Candidates for Charlottesville School Board

Ned Michie, Leah Puryear & Juandiego Wade:

According to the Virginia Department of Education, the drop-out rate for Charlottesville high school students is 13 percent.
How would you address this question? What measures would you recommend, specifically, to lower the rate?
As of last year, the state is calculating the dropout rate in a new, more accurate manner than in prior years, tracking individual students starting in ninth grade. Obviously the factors leading to a student’s high school success or failure start much earlier than ninth grade; therefore it is impossible to defeat the dropout problem even over several years of making all the right moves educationally. Moreover, because the educational needs of all children start at birth, every positive educational change will ultimately increase his or her chances of remaining in school.
Ned Michie
As a public school division, we take all comers regardless of aptitude, educational background, grade level, or other circumstance. While every school division has a set of challenges, Charlottesville’s student population presents a particularly unusual array of educational challenges for a small division.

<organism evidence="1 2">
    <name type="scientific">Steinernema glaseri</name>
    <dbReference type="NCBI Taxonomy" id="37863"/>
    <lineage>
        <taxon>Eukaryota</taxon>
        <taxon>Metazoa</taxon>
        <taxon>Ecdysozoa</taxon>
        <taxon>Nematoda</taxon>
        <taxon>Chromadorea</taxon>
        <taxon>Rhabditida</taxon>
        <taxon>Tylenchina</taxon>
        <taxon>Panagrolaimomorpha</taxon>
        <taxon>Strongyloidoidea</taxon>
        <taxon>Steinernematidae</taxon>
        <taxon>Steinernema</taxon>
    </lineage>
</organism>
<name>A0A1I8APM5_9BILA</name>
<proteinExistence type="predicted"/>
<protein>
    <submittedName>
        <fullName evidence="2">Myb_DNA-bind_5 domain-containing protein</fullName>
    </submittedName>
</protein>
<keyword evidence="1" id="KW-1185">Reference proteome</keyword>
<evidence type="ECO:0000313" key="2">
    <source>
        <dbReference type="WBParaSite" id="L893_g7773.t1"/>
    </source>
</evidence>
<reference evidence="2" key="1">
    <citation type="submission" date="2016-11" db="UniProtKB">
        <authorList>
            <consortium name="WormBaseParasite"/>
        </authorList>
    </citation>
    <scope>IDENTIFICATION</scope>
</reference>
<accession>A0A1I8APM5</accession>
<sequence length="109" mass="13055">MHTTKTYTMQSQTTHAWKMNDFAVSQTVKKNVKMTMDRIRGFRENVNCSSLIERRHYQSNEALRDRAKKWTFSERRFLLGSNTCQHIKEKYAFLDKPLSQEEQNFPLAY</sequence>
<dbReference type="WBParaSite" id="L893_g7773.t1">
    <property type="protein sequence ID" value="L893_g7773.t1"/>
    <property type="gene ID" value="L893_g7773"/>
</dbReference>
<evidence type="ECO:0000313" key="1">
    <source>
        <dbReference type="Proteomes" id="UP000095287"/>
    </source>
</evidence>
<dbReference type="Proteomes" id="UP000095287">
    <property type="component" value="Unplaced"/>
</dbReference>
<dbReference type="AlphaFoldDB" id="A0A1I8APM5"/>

On the one hand, we have a large number of children who will go on to the finest universities and become doctors, lawyers, scientists, entrepreneurs, and captains of industry. We ensure that these students stay challenged by providing an excellent gifted education program, honors classes, and about 20 AP and dual enrollment courses. On the other end of the spectrum, we have many children with great educational needs. For example, about 10 percent of our students use English as a second language (with about 50 different native languages). Half were refugees arriving with little or no knowledge of English; many had no education even in their own countries. Charlottesville also has a large number of group homes and, sadly, still has a significant population of economically disadvantaged families whose children are statistically at risk educationally.